Looking to buy a co-op apartment?  National Cooperative Bank offers competitive rates and easy pre-qualification. With 40 years of lending to buyers in New York City, NCB is the bank for co-ops. After all, Cooperative is our middle name! Call us at (646) 201-4714 or email Brittney Baldwin at  NMLS #507535. Equal Housing Lender. 

That's why you'll probably only be able to access this loan if you want to buy and renovate a single family home and as Cohn points out, they are conforming loans which means the loan amount will not exceed $822,375 for a single unit—and remember, that's a figure that includes the purchase and the renovation.

However, Pat Lavell, vice president of mortgage lending at Guaranteed Rate, says while the limits on the size and scope of the loan mean its use is probably restricted to those planning to buy and renovate in the outer boroughs, "for some of Staten Island, the Bronx, Queens and even parts of Brooklyn, the loan amounts may work." He's also expecting the loan limit to increase by 14 percent to $937,500, in 2022.

The product allows you to finance up to 96.5 percent of the combined purchase price and renovation costs up to the conforming loan limits, which actually rise if you are buying a property with multiple apartments, say a two family or a multi-family building. 

Lavell points out that with FHA loans, you have to have a budget and plan from a licensed general contractor, a HUD Consultant needs to approve the plan and then you'd get follow ups as the project continued. 

A similar New York State product is the RemodelNY program, which provides financing to qualified first time buyers where the purchase and renovation are rolled into one mortgage.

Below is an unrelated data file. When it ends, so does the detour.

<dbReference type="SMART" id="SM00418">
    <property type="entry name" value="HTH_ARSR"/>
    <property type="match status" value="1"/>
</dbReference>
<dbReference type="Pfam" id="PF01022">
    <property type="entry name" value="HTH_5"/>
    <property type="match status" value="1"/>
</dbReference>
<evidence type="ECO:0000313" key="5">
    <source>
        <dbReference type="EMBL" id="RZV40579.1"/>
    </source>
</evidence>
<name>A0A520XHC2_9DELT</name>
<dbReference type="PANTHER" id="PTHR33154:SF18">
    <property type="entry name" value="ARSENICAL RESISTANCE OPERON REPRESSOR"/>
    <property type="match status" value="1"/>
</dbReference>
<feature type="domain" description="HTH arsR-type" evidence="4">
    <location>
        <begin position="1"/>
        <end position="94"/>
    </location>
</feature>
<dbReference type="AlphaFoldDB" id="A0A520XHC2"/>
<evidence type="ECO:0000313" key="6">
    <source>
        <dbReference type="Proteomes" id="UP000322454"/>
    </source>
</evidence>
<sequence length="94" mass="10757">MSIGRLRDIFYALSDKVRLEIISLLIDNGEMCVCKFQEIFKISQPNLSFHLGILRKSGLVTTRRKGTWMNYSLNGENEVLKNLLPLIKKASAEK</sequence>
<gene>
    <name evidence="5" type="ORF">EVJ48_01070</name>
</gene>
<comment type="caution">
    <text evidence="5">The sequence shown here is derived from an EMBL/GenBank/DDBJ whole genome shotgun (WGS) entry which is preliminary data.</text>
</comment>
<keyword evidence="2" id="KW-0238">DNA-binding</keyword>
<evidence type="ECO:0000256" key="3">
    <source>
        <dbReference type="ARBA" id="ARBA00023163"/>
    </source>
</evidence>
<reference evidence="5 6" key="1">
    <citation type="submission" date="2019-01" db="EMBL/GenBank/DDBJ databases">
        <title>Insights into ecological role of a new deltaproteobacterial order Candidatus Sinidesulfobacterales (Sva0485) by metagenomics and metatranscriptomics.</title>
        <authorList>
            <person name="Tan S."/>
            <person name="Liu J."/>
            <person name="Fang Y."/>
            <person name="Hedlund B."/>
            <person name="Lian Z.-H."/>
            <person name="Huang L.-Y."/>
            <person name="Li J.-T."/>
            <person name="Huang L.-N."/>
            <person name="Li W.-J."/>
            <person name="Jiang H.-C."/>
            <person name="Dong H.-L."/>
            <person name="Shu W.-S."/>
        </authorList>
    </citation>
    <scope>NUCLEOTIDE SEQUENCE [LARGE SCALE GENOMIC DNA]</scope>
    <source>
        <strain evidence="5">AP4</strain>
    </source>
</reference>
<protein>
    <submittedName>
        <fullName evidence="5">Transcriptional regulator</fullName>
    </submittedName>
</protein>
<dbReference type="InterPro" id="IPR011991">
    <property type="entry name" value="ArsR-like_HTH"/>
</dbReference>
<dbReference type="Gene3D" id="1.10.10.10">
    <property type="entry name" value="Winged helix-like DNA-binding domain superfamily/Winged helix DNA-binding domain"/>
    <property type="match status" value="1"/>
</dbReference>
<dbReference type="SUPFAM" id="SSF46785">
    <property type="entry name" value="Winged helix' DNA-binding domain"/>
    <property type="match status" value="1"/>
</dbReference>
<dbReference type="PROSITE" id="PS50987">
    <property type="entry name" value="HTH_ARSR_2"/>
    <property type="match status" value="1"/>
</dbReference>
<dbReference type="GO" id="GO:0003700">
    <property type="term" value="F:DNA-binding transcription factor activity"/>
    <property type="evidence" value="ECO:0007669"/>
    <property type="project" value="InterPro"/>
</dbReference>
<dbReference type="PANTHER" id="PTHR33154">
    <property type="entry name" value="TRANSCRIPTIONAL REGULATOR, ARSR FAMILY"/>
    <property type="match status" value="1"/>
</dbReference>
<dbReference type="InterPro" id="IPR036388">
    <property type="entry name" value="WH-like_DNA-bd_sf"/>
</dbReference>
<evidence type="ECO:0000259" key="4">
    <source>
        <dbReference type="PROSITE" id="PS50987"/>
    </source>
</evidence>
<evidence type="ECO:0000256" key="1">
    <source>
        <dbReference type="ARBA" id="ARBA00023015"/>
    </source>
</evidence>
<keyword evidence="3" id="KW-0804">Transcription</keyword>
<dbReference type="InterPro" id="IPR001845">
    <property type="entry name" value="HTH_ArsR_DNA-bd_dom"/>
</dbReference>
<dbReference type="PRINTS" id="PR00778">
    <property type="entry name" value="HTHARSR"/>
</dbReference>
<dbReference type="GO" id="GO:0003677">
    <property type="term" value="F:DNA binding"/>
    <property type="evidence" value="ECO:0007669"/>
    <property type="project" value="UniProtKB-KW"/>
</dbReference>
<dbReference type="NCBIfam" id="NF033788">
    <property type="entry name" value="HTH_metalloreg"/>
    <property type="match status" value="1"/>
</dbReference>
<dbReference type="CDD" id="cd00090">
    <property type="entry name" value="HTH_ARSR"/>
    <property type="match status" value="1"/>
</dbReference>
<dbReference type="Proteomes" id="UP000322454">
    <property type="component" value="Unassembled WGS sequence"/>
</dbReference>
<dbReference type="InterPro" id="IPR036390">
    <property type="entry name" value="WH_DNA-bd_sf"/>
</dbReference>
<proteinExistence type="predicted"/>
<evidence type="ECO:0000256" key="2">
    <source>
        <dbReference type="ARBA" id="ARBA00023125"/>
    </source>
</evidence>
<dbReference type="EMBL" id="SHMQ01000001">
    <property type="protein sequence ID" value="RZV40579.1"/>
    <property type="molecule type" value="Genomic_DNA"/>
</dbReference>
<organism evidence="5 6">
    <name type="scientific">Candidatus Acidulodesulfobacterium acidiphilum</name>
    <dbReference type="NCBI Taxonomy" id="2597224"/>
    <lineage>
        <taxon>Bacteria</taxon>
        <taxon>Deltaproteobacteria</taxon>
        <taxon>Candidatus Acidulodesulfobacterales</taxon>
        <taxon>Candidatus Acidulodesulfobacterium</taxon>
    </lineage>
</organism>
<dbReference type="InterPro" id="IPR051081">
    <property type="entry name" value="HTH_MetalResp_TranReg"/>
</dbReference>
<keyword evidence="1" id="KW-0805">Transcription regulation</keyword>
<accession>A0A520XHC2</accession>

Accessing a HELOC

Another option is home equity line of credit, known as a HELOC. This product allows you to borrow against your property and functions more like a credit card. You pay interest on the loan and only pay when you start using the line of credit. 

With a HELOC, you're borrowing against the equity in your home so it's often popular with owners who have had their place for a while, built up equity over the years, and want to borrow against that. However, it can still work if you need to renovate immediately or within months of closing. In New York City, most buyers put at least 20 percent down and in order to take advantage of the best rate possible you may put even more down. Cohn says once you close, there are banks that will give you home equity loans up to 95 percent of the value of the property. "It's only of the 'as is' value, but it's certainly letting you tap into some money that can be used for renovations," she says.

One caveat is that a lot of banks aren't comfortable offering these products for the renovation of apartments. Co-ops have financing requirements and with Fannie Mae products under $822,375, the buildings needs to have HUD approval and, as mentioned, few condos in the city have it.


Emily Myers

Senior Writer/Podcast Producer

Emily Myers is a senior writer, podcast host, and producer at Brick Underground. She studied journalism at the University of the Arts, London, and graduated with a MA Honors degree in English Literature from the University of Edinburgh. As host of the Brick Underground podcast she has earned three awards from the National Association of Real Estate Editors.